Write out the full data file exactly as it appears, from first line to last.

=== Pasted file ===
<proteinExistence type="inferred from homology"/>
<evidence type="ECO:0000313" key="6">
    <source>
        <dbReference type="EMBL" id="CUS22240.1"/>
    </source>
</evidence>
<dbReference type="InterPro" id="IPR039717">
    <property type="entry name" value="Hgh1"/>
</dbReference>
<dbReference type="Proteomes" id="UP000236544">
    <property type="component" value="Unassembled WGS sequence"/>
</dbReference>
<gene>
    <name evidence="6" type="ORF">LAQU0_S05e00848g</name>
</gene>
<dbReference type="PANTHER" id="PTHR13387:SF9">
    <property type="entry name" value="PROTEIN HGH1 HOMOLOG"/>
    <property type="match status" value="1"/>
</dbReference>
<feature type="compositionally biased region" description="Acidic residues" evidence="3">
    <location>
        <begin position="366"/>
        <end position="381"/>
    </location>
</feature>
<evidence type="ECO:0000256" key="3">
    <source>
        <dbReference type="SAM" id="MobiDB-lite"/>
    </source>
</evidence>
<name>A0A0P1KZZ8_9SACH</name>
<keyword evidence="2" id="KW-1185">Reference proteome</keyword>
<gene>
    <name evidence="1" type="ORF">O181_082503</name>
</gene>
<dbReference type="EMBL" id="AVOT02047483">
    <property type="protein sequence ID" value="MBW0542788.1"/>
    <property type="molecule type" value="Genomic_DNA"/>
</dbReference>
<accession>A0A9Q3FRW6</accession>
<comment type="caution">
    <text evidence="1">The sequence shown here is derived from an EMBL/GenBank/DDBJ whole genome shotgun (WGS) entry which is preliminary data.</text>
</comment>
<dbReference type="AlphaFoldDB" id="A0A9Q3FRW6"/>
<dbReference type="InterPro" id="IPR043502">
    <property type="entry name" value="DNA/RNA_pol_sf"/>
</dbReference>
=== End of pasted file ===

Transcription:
<proteinExistence type="inferred from homology"/>
<evidence type="ECO:0000313" key="6">
    <source>
        <dbReference type="EMBL" id="CUS22240.1"/>
    </source>
</evidence>
<dbReference type="InterPro" id="IPR039717">
    <property type="entry name" value="Hgh1"/>
</dbReference>
<dbReference type="Proteomes" id="UP000236544">
    <property type="component" value="Unassembled WGS sequence"/>
</dbReference>
<gene>
    <name evidence="6" type="ORF">LAQU0_S05e00848g</name>
</gene>
<dbReference type="PANTHER" id="PTHR13387:SF9">
    <property type="entry name" value="PROTEIN HGH1 HOMOLOG"/>
    <property type="match status" value="1"/>
</dbReference>
<feature type="compositionally biased region" description="Acidic residues" evidence="3">
    <location>
        <begin position="366"/>
        <end position="381"/>
    </location>
</feature>
<evidence type="ECO:0000256" key="3">
    <source>
        <dbReference type="SAM" id="MobiDB-lite"/>
    </source>
</evidence>
<name>A0A0P1KZZ8_9SACH</name>
<keyword evidence="2" id="KW-1185">Reference proteome</keyword>
<gene>
    <name evidence="1" type="ORF">O181_082503</name>
</gene>
<dbReference type="EMBL" id="AVOT02047483">
    <property type="protein sequence ID" value="MBW0542788.1"/>
    <property type="molecule type" value="Genomic_DNA"/>
</dbReference>
<accession>A0A9Q3FRW6</accession>
<comment type="caution">
    <text evidence="1">The sequence shown here is derived from an EMBL/GenBank/DDBJ whole genome shotgun (WGS) entry which is preliminary data.</text>
</comment>
<dbReference type="AlphaFoldDB" id="A0A9Q3FRW6"/>
<dbReference type="InterPro" id="IPR043502">
    <property type="entry name" value="DNA/RNA_pol_sf"/>
</dbReference>